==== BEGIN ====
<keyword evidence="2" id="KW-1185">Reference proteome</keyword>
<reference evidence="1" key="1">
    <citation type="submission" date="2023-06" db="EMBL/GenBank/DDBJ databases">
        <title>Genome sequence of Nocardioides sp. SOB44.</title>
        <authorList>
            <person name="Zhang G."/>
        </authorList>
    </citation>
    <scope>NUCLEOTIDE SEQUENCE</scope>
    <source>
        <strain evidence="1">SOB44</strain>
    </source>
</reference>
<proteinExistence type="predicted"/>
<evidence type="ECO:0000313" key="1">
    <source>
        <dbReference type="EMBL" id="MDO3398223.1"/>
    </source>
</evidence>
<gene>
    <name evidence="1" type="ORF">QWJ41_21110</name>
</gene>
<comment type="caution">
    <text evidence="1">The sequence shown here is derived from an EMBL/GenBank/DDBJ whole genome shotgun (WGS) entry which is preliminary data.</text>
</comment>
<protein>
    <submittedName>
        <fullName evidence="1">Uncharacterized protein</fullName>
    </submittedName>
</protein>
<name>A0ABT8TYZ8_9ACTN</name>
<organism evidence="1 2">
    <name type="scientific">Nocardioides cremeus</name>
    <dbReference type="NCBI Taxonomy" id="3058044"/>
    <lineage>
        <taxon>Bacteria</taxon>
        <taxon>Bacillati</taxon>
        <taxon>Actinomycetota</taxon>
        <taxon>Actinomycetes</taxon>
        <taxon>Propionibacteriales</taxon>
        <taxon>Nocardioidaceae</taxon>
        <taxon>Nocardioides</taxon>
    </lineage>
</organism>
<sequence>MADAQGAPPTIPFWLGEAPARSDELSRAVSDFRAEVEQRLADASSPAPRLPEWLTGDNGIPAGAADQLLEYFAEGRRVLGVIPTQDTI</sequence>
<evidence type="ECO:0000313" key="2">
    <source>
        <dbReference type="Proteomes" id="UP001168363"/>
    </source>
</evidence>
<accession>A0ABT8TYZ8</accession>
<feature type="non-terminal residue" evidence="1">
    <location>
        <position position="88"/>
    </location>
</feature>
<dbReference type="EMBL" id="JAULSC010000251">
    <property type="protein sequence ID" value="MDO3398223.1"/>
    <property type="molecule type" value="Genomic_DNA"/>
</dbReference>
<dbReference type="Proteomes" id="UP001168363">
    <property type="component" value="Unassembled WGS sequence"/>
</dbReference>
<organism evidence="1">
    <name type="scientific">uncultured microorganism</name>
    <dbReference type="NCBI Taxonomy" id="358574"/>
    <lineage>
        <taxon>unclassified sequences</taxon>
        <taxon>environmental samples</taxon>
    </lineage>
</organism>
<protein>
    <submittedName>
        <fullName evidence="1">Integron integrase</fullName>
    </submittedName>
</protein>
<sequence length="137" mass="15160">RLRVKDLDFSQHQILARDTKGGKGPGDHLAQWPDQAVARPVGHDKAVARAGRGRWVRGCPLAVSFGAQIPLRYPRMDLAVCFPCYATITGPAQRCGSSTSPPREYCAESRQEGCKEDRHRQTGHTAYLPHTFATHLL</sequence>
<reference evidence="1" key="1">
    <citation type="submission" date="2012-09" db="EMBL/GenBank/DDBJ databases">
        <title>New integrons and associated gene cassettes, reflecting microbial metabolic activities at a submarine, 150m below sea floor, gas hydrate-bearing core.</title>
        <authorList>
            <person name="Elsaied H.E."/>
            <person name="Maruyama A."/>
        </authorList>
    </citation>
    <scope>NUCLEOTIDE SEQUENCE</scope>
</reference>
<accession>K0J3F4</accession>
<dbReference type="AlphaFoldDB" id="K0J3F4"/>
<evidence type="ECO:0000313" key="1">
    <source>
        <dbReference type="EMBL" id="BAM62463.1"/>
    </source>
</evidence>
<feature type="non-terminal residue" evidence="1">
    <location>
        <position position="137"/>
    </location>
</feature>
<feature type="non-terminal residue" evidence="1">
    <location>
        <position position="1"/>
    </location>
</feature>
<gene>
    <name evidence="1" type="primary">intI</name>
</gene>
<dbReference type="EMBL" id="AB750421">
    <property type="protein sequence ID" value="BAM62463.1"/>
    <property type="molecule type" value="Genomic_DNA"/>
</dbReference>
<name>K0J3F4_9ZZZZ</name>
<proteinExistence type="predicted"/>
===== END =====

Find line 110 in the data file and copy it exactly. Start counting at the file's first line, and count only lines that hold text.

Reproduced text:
    <property type="molecule type" value="Genomic_DNA"/>